‘Collectively, we can each help to create a gender-equal world’ – Women’s Day Message from the Vice-Chancellor

Posted on August 09, 2021

Every year on Women’s Day we celebrate the strength and tenacity of women, honouring their contribution to democracy and society in general, in commemoration of the Women’s March of 1956. Every year we reflect on what we still need to do to build a just society for all.

This year the South African government named 2021 “The Year of Charlotte Maxeke”. As we mark what would have been this icon of struggle and achievement’s 150th birthday, there can perhaps be no better time than now to focus on a call to service-driven leadership. We are living in a time in which we seek to revive our communities and lift our society up, by prioritising the needs of others as we build the future we want to see.

On 9 August 1956, nearly 20 000 women marched on the Union Buildings to demand their right to freedom of movement. They were committed to ensuring that our society did not become even more oppressive than it already was through the extension of pass laws to women. These laws were designed, among other purposes, to limit the movement, access to housing, and the livelihood of black people in apartheid South Africa.

We owe the generation of Albertina Sisulu, Rahima Moosa, Lillian Ngoyi, Fatima Meer, Sophie de Bruyn and Helen Joseph – who cleared paths that transcended the social, gender and political oppression they faced – immense reverence for the contributions they made to enable future generations of South African women to flourish. The march on the Union Buildings was a brave and extraordinary act of defiance against one of the most destructive pieces of apartheid legislation. Through this march the women of 1956 demonstrated their firm rejection of apartheid. Their march popularised the slogan ‘Wathint'Abafazi Wathint'imbokodo’ (‘You strike a woman, you strike a rock’).

On Women’s Day and during the month of August we remember them for their courage, sacrifice and brave actions. Since that historic march, and in particular over the past 27 years of democracy, many doors have been opened for women. But, even though we have seen great strides in the advancement of women, much more is still required to eliminate discrimination and transform our society to the egalitarian one with enhanced equity that we would like to see. 

At the University of Pretoria (UP), we are proud of the many women researchers who have continued in this tradition of highly impactful work across a wide spectrum of fields. They provide scientific rigour and solutions to issues which affect society as a whole. Women researchers at UP are making today, and every day, matter by changing perceptions, leading society and debate, and contributing to knowledge production and research. Their work impacts on the lives of all our students and our broader South African and global society. Additionally, in recent years there has been a rise in the numbers of younger women among our academic and support staff. The number of women being appointed in senior positions at UP has also risen steadily.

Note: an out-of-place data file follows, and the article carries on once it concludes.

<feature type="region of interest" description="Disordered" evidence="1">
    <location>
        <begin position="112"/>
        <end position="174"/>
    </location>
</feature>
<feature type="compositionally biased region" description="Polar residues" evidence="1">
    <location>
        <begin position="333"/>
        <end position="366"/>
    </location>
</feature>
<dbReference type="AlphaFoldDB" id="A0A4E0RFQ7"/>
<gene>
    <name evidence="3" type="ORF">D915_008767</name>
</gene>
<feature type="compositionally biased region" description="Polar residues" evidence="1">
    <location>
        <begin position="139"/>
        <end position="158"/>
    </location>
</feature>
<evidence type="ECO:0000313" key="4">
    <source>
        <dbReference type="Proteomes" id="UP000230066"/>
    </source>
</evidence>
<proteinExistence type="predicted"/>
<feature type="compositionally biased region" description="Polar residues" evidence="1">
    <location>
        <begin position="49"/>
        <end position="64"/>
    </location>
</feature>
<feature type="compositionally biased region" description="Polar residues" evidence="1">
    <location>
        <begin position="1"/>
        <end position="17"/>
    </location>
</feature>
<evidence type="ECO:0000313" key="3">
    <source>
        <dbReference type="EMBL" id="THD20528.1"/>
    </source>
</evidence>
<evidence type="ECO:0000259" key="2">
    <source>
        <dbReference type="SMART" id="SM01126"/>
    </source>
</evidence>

Over the course of the more than 60 years since the Women’s March, South Africa and the African continent have made progress in advancing the rights of women, increasing their representation and voice in society.

Still, much more needs to be done to achieve gender equality in the academic world. At UP we need to continue and increase the pace of appointment of more black women to the University Council, to senior management roles including the Executive, and as senior academics – and especially the professoriate – across all disciplines. Our diversity and inclusion programmes and employment equity plans have set targets to achieve these goals. Currently black women make up 31,6% of senior management and mid-management positions across the University, and we hope to achieve a 35% target by 2025. Additionally, 11% of all black female staff members hold a professional qualification, and we aim to reach 21.5% by 2025.

We are also concertedly working towards having 50+% women professors and NRF A-rated researchers, to set an example for society and bring women into the top leadership mainstream.

We know that by having inspiring, strong women leading us in academia and as support staff, we are able to transform lives and society by giving women intellectual and economic freedom through gainful employment and cutting-edge research opportunities.

However, as a nation we need to take stock of a variety of factors, including the very high levels of violence against women in our country. Women and girls not only live in fear of violence, but society has also normalised such violence. Economic and cultural disparities continue to limit the life, health and choices of women. We owe it to Lilian Ngoyi and her comrades to ensure that all hurdles are removed so that women can take their rightful place in our democracy and on our continent. As a university community, we owe it to ourselves and our communities to promote and champion causes like our #SpeakOut campaign against gender-based violence. Our commitment to anti-sexism and dealing with the scourge of gender-based violence is how we LIVE THE UP WAY.

On Women’s Day we salute all the women who stood up for their rights in 1956, and all those who have made sacrifices over the years to open doors for the women of today. We thank them for inspiring us to change the world.

Collectively, we can make change happen.

Collectively, we can each help to create a gender-equal world, as women have a critical role to play in the world’s development.


Professor Tawana Kupe

Vice-Chancellor and Principal

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